Government Owned Land: How Much is Too Much?

Conservation or Control?

Since our initial founding, both the United States and the State have Florida have prospered on a recognition, and consistent defense of, the concept of private property rights. It was no theoretical warning given by founding father, Arthur Lee of Virginia when he said,

“The right of property is the guardian or every other right; and to deprive a people of this, is to deprive them of their liberty.”

The ideas of self-determination, individualism, and self-reliance fostered and demanded by this principle have shaped both our settlement and prosperity. From such beginnings until today, these values remain an integral part of our culture and way of life.

However, across the country, government continues to pursue policies that erode this fundamental right. Among the most serious of these encroachments is the aggressive and continued acquisition and regulatory control of land.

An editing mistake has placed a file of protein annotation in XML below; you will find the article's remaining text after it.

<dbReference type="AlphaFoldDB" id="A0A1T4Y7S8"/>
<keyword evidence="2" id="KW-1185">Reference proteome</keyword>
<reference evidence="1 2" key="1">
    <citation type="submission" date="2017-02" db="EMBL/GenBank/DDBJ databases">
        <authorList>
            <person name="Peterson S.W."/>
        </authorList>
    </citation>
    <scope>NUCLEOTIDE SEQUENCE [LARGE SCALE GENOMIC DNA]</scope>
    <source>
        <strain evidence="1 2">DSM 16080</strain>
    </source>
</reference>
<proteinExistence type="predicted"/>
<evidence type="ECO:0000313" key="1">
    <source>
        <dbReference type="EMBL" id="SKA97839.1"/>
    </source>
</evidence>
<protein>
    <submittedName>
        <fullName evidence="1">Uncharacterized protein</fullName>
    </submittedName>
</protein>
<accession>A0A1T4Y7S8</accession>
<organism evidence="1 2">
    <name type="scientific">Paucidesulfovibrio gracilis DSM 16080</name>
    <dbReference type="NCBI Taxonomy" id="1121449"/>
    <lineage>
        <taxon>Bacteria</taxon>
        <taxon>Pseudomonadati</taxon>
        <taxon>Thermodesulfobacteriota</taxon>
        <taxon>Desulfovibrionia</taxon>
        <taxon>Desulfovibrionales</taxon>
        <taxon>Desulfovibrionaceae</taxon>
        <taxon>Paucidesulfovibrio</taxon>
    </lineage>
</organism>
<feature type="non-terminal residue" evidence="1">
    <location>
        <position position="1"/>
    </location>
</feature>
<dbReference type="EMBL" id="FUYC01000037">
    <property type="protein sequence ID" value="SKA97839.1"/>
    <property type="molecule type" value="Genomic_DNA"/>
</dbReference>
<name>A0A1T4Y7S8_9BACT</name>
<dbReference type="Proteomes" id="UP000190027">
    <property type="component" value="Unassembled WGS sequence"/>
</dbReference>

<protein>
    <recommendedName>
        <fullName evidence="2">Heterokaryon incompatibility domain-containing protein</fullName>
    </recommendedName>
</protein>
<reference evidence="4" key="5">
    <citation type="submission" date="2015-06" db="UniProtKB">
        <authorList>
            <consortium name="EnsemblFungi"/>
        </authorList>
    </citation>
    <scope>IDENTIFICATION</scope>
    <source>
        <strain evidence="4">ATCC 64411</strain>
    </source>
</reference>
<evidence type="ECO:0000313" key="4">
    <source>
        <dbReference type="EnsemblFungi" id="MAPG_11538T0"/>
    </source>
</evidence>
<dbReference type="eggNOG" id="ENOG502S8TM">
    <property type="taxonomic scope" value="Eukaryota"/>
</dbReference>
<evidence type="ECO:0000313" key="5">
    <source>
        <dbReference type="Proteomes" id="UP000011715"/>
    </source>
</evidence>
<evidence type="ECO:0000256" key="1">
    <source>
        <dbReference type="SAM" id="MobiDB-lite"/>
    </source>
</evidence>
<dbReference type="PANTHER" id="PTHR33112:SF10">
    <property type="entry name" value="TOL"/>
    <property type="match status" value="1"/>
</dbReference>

A Policy of Failure in the West

Government land acquisition is most noticeable in states west of the Mississippi River, where approximately 50 percent of all land is owned by the federal government. In states such as Utah, Idaho, Arkansas and, Nevada, federal ownership exceeds 70 percent.1 For decades, western states have seen firsthand how this disproportionate amount of federal land ownership deprives them and their citizens of economic opportunities. This challenge is only growing worse as environmental interests and centralized government work to lock up the land and its resources.

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Dan Peterson


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